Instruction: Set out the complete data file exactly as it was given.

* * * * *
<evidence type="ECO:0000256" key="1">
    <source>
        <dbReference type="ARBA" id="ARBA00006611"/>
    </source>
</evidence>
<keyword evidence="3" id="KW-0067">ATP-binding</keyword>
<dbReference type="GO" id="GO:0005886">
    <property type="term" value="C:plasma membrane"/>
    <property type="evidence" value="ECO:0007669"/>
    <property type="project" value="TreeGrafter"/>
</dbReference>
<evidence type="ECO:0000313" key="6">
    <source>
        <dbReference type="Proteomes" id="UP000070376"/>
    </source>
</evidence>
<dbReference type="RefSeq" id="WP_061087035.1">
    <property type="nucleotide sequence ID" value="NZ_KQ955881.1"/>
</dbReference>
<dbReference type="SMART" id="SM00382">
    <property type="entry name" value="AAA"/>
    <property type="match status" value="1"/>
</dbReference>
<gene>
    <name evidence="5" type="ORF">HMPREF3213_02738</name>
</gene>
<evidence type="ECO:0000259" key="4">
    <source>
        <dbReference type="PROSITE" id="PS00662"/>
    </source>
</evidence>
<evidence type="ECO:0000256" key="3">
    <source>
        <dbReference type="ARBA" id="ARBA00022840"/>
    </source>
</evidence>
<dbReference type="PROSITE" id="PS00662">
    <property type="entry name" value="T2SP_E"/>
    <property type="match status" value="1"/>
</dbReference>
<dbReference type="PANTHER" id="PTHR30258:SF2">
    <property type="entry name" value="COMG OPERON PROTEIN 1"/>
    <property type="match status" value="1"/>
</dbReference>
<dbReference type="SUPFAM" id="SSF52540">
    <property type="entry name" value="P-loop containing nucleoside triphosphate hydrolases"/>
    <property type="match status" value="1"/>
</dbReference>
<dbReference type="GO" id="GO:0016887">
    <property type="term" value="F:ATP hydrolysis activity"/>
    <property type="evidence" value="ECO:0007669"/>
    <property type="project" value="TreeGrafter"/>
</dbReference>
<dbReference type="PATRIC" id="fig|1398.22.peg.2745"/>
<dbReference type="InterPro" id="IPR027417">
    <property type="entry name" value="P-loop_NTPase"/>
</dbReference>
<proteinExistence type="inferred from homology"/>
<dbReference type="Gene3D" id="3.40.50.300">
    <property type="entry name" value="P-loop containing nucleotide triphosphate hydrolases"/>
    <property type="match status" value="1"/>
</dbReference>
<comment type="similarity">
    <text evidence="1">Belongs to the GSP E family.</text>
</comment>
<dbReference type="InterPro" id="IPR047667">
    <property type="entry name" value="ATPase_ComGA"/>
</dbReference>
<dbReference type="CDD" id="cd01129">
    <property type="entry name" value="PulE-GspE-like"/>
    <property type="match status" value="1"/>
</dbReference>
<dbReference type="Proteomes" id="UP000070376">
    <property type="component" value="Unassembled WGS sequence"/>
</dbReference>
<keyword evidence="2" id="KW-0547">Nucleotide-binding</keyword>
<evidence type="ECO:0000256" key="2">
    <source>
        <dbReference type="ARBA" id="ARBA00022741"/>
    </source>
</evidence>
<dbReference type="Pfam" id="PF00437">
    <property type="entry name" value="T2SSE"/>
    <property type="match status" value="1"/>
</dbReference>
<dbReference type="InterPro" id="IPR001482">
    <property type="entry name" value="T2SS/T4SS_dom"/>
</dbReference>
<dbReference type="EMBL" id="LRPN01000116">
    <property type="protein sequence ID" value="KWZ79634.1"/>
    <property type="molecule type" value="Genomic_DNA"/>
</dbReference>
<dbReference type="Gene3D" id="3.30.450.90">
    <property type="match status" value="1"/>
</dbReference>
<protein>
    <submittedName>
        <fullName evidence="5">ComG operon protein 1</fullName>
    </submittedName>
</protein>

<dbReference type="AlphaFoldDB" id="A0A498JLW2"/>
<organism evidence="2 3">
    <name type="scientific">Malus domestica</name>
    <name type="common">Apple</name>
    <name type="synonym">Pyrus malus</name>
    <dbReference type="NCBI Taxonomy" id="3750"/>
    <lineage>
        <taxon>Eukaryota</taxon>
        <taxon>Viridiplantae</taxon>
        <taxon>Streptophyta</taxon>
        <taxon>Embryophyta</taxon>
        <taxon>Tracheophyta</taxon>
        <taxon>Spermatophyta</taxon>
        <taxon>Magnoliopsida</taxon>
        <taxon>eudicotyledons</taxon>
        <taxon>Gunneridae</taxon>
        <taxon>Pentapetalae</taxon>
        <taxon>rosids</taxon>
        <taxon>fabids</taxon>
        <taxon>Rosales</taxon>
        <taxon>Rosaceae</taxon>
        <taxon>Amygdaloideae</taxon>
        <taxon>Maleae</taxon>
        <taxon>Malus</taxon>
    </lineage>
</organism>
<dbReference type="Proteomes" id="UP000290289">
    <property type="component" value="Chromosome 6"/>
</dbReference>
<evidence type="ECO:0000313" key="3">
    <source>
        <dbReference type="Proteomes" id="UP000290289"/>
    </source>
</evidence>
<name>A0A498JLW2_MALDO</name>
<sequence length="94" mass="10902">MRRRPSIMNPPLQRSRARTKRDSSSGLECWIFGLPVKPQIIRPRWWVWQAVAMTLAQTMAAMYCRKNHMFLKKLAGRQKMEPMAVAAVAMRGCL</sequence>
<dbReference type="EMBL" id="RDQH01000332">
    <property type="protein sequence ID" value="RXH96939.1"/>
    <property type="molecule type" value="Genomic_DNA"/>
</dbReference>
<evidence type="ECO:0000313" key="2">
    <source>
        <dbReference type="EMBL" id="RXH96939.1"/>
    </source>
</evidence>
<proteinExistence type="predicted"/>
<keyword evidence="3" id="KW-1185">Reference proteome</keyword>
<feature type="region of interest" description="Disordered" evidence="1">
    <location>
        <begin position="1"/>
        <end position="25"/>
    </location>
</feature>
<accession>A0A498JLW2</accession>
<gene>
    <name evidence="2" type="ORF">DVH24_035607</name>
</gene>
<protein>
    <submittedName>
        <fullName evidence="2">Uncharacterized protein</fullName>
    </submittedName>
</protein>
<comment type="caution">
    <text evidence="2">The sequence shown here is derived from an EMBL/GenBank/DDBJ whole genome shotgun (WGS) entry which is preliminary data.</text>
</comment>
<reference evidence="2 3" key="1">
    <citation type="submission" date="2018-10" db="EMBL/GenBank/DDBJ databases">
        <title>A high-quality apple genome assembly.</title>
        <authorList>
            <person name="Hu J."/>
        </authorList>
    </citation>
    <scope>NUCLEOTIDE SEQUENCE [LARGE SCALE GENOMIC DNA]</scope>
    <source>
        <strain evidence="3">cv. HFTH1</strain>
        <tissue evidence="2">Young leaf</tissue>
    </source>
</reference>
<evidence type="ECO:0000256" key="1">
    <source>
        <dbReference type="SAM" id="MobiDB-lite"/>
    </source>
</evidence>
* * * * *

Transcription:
<evidence type="ECO:0000256" key="1">
    <source>
        <dbReference type="ARBA" id="ARBA00006611"/>
    </source>
</evidence>
<keyword evidence="3" id="KW-0067">ATP-binding</keyword>
<dbReference type="GO" id="GO:0005886">
    <property type="term" value="C:plasma membrane"/>
    <property type="evidence" value="ECO:0007669"/>
    <property type="project" value="TreeGrafter"/>
</dbReference>
<evidence type="ECO:0000313" key="6">
    <source>
        <dbReference type="Proteomes" id="UP000070376"/>
    </source>
</evidence>
<dbReference type="RefSeq" id="WP_061087035.1">
    <property type="nucleotide sequence ID" value="NZ_KQ955881.1"/>
</dbReference>
<dbReference type="SMART" id="SM00382">
    <property type="entry name" value="AAA"/>
    <property type="match status" value="1"/>
</dbReference>
<gene>
    <name evidence="5" type="ORF">HMPREF3213_02738</name>
</gene>
<evidence type="ECO:0000259" key="4">
    <source>
        <dbReference type="PROSITE" id="PS00662"/>
    </source>
</evidence>
<evidence type="ECO:0000256" key="3">
    <source>
        <dbReference type="ARBA" id="ARBA00022840"/>
    </source>
</evidence>
<dbReference type="PROSITE" id="PS00662">
    <property type="entry name" value="T2SP_E"/>
    <property type="match status" value="1"/>
</dbReference>
<dbReference type="PANTHER" id="PTHR30258:SF2">
    <property type="entry name" value="COMG OPERON PROTEIN 1"/>
    <property type="match status" value="1"/>
</dbReference>
<dbReference type="SUPFAM" id="SSF52540">
    <property type="entry name" value="P-loop containing nucleoside triphosphate hydrolases"/>
    <property type="match status" value="1"/>
</dbReference>
<dbReference type="GO" id="GO:0016887">
    <property type="term" value="F:ATP hydrolysis activity"/>
    <property type="evidence" value="ECO:0007669"/>
    <property type="project" value="TreeGrafter"/>
</dbReference>
<dbReference type="PATRIC" id="fig|1398.22.peg.2745"/>
<dbReference type="InterPro" id="IPR027417">
    <property type="entry name" value="P-loop_NTPase"/>
</dbReference>
<proteinExistence type="inferred from homology"/>
<dbReference type="Gene3D" id="3.40.50.300">
    <property type="entry name" value="P-loop containing nucleotide triphosphate hydrolases"/>
    <property type="match status" value="1"/>
</dbReference>
<comment type="similarity">
    <text evidence="1">Belongs to the GSP E family.</text>
</comment>
<dbReference type="InterPro" id="IPR047667">
    <property type="entry name" value="ATPase_ComGA"/>
</dbReference>
<dbReference type="CDD" id="cd01129">
    <property type="entry name" value="PulE-GspE-like"/>
    <property type="match status" value="1"/>
</dbReference>
<dbReference type="Proteomes" id="UP000070376">
    <property type="component" value="Unassembled WGS sequence"/>
</dbReference>
<keyword evidence="2" id="KW-0547">Nucleotide-binding</keyword>
<evidence type="ECO:0000256" key="2">
    <source>
        <dbReference type="ARBA" id="ARBA00022741"/>
    </source>
</evidence>
<dbReference type="Pfam" id="PF00437">
    <property type="entry name" value="T2SSE"/>
    <property type="match status" value="1"/>
</dbReference>
<dbReference type="InterPro" id="IPR001482">
    <property type="entry name" value="T2SS/T4SS_dom"/>
</dbReference>
<dbReference type="EMBL" id="LRPN01000116">
    <property type="protein sequence ID" value="KWZ79634.1"/>
    <property type="molecule type" value="Genomic_DNA"/>
</dbReference>
<dbReference type="Gene3D" id="3.30.450.90">
    <property type="match status" value="1"/>
</dbReference>
<protein>
    <submittedName>
        <fullName evidence="5">ComG operon protein 1</fullName>
    </submittedName>
</protein>

<dbReference type="AlphaFoldDB" id="A0A498JLW2"/>
<organism evidence="2 3">
    <name type="scientific">Malus domestica</name>
    <name type="common">Apple</name>
    <name type="synonym">Pyrus malus</name>
    <dbReference type="NCBI Taxonomy" id="3750"/>
    <lineage>
        <taxon>Eukaryota</taxon>
        <taxon>Viridiplantae</taxon>
        <taxon>Streptophyta</taxon>
        <taxon>Embryophyta</taxon>
        <taxon>Tracheophyta</taxon>
        <taxon>Spermatophyta</taxon>
        <taxon>Magnoliopsida</taxon>
        <taxon>eudicotyledons</taxon>
        <taxon>Gunneridae</taxon>
        <taxon>Pentapetalae</taxon>
        <taxon>rosids</taxon>
        <taxon>fabids</taxon>
        <taxon>Rosales</taxon>
        <taxon>Rosaceae</taxon>
        <taxon>Amygdaloideae</taxon>
        <taxon>Maleae</taxon>
        <taxon>Malus</taxon>
    </lineage>
</organism>
<dbReference type="Proteomes" id="UP000290289">
    <property type="component" value="Chromosome 6"/>
</dbReference>
<evidence type="ECO:0000313" key="3">
    <source>
        <dbReference type="Proteomes" id="UP000290289"/>
    </source>
</evidence>
<name>A0A498JLW2_MALDO</name>
<sequence length="94" mass="10902">MRRRPSIMNPPLQRSRARTKRDSSSGLECWIFGLPVKPQIIRPRWWVWQAVAMTLAQTMAAMYCRKNHMFLKKLAGRQKMEPMAVAAVAMRGCL</sequence>
<dbReference type="EMBL" id="RDQH01000332">
    <property type="protein sequence ID" value="RXH96939.1"/>
    <property type="molecule type" value="Genomic_DNA"/>
</dbReference>
<evidence type="ECO:0000313" key="2">
    <source>
        <dbReference type="EMBL" id="RXH96939.1"/>
    </source>
</evidence>
<proteinExistence type="predicted"/>
<keyword evidence="3" id="KW-1185">Reference proteome</keyword>
<feature type="region of interest" description="Disordered" evidence="1">
    <location>
        <begin position="1"/>
        <end position="25"/>
    </location>
</feature>
<accession>A0A498JLW2</accession>
<gene>
    <name evidence="2" type="ORF">DVH24_035607</name>
</gene>
<protein>
    <submittedName>
        <fullName evidence="2">Uncharacterized protein</fullName>
    </submittedName>
</protein>
<comment type="caution">
    <text evidence="2">The sequence shown here is derived from an EMBL/GenBank/DDBJ whole genome shotgun (WGS) entry which is preliminary data.</text>
</comment>
<reference evidence="2 3" key="1">
    <citation type="submission" date="2018-10" db="EMBL/GenBank/DDBJ databases">
        <title>A high-quality apple genome assembly.</title>
        <authorList>
            <person name="Hu J."/>
        </authorList>
    </citation>
    <scope>NUCLEOTIDE SEQUENCE [LARGE SCALE GENOMIC DNA]</scope>
    <source>
        <strain evidence="3">cv. HFTH1</strain>
        <tissue evidence="2">Young leaf</tissue>
    </source>
</reference>
<evidence type="ECO:0000256" key="1">
    <source>
        <dbReference type="SAM" id="MobiDB-lite"/>
    </source>
</evidence>